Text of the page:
A Happy Return
220-20 Hillside Ave. Queens Village
Hours: Tue-Fri 11 am to 10 pm; Sat noon to 10 pm; Sun 1-9 pm
Credit Cards: All Major
Parking: In Rear
After an afternoon shower brought cool to a warm summer Sunday, a friend and I decided to enjoy the pleasant weather with a stroll, and ended up settling in for a warming Italian dinner to prepare us for the coming week.
At the edge of Queens Village, mere blocks from Bellerose, Cara Mia has welcomed generations. My guest and I were welcomed into a dining room awash with soft light. Denise, who seemingly mans this ship of classic cuisine, navigated through the cozy dining room and seated us in a booth.
The menu boasts a meatball recipe that is a century old. There are also dishes teeming with mozzarella – and for those of you who know me understand I have never met a slither of cheese I could not adore.
First up was the bread basket, which is rife with garlic squares crafted in-house and a baguette from a Cara Mia vendor. The drink special, a passion fruit martini, made its way to the table courtesy of Denise. Though I had asked for the drink special, hearing of its passion fruit flavor I inwardly turned up my nose – I’m not a fan. With a serious measure of apprehension I took a sip… and then another. Simply put, it was refreshing. I nursed the drink throughout dinner as I wanted its decadence and flavor to last the evening.
Denise promised our first course would be the pazzo salad, which she said translates to “crazy salad.” Instead, a dish of cavatelli, broccoli rabe accompanied by hot sausage and oil was placed center stage. As carnivores that enjoy pasta, we were not at all disappointed that the salad took a backseat. She quickly explained the mix up, but left us to eat in peace.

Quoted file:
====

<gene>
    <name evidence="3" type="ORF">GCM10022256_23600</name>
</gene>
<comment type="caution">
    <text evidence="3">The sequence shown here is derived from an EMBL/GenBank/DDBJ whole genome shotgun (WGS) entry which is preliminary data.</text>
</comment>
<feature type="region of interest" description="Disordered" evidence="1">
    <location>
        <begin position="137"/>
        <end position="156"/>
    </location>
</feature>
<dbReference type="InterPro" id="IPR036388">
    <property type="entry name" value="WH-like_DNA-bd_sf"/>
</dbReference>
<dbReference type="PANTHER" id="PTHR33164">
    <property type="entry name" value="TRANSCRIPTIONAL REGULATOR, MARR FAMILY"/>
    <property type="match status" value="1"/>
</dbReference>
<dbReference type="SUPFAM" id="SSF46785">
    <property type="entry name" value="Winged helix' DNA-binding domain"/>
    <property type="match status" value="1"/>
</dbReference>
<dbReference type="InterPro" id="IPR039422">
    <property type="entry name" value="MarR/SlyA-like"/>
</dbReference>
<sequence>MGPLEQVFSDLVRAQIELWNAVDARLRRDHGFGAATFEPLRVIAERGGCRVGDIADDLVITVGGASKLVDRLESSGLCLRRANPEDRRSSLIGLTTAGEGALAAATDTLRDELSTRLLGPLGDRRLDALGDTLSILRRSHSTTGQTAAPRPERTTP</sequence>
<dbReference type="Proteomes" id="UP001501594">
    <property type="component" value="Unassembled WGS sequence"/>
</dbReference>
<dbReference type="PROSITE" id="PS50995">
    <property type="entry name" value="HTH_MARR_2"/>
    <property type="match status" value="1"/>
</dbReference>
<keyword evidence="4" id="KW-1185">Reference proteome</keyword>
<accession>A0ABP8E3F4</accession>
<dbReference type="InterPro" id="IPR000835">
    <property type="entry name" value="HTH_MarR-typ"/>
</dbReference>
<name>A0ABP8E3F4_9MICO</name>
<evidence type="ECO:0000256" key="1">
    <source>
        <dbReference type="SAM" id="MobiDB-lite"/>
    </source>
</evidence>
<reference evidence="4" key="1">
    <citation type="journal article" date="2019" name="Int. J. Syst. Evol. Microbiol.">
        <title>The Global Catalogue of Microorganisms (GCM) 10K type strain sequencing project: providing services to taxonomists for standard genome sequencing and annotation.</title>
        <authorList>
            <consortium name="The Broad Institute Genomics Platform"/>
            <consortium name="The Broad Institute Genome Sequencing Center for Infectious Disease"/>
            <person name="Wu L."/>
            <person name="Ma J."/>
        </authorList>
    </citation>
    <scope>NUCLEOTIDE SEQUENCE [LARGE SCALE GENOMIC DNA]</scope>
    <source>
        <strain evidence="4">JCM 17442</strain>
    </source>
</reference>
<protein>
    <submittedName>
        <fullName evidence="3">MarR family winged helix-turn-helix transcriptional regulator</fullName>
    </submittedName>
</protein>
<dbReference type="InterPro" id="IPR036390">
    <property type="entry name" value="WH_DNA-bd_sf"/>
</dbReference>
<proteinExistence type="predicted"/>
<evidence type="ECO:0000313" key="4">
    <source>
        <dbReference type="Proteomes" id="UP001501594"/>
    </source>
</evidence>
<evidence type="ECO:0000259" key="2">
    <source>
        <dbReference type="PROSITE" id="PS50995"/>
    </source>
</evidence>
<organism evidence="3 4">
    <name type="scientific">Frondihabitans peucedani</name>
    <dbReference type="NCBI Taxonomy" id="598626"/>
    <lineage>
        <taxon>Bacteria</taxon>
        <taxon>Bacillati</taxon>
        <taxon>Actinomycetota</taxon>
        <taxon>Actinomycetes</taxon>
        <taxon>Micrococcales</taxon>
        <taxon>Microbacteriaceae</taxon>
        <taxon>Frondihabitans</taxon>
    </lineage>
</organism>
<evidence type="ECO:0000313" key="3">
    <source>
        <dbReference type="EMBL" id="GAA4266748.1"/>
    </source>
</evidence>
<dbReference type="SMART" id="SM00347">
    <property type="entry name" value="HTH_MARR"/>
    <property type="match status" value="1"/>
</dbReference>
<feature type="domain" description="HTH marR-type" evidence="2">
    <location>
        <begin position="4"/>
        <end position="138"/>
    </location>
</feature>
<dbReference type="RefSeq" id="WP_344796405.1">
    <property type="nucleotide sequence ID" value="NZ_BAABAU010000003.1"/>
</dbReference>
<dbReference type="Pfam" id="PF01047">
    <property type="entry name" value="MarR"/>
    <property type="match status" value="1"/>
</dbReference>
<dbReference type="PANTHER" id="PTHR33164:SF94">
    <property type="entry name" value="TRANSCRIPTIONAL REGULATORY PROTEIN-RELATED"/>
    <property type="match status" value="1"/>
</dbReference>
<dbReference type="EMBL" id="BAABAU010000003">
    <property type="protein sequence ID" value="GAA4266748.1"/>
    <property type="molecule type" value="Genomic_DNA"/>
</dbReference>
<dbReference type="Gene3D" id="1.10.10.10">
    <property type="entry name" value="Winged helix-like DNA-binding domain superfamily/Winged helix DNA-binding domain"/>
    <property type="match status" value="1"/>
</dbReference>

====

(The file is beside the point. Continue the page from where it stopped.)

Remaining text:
As soon as the plate was empty it was carted away and on its heels was the pazzo salad. A bevy of mesclun was met with grilled vegetables, mozzarella and provolone, all topped with a warm balsamic vinaigrette.
Denise followed the salad with meatballs in homemade sauce. The meatballs had a very unique flavor, which is explained by the 100-year-old recipe. Next up was a combination platter of veal and chicken parmigiana. A deluge of mozzarella and sauce covered the meat. After devouring the meats we picked at the cheese that drifted to the edges of the plate, savoring its sweet saltiness.
The dinner was rounded out with lightly breaded shrimp scampi in white wine. Since my guest is allergic to shellfish, I dove into the scampi all by my lonesome. I never complained. I ate every morsel.
Though dinner was over, dessert was yet to be had. Since I was full from the scampi I let my guest choose desert – the Italian cheesecake prepared on premises. There was no fanfare to accompany the cheesecake; no cherries, chocolate sauce or anything that would distract from the pure flavors. A subtle lemon tang shot from the cake on first bite. It is unlike American cheesecake with its heaviness. After such a rich meal we needed something light to settle our stomachs. This was just the right finale to a wonderful evening.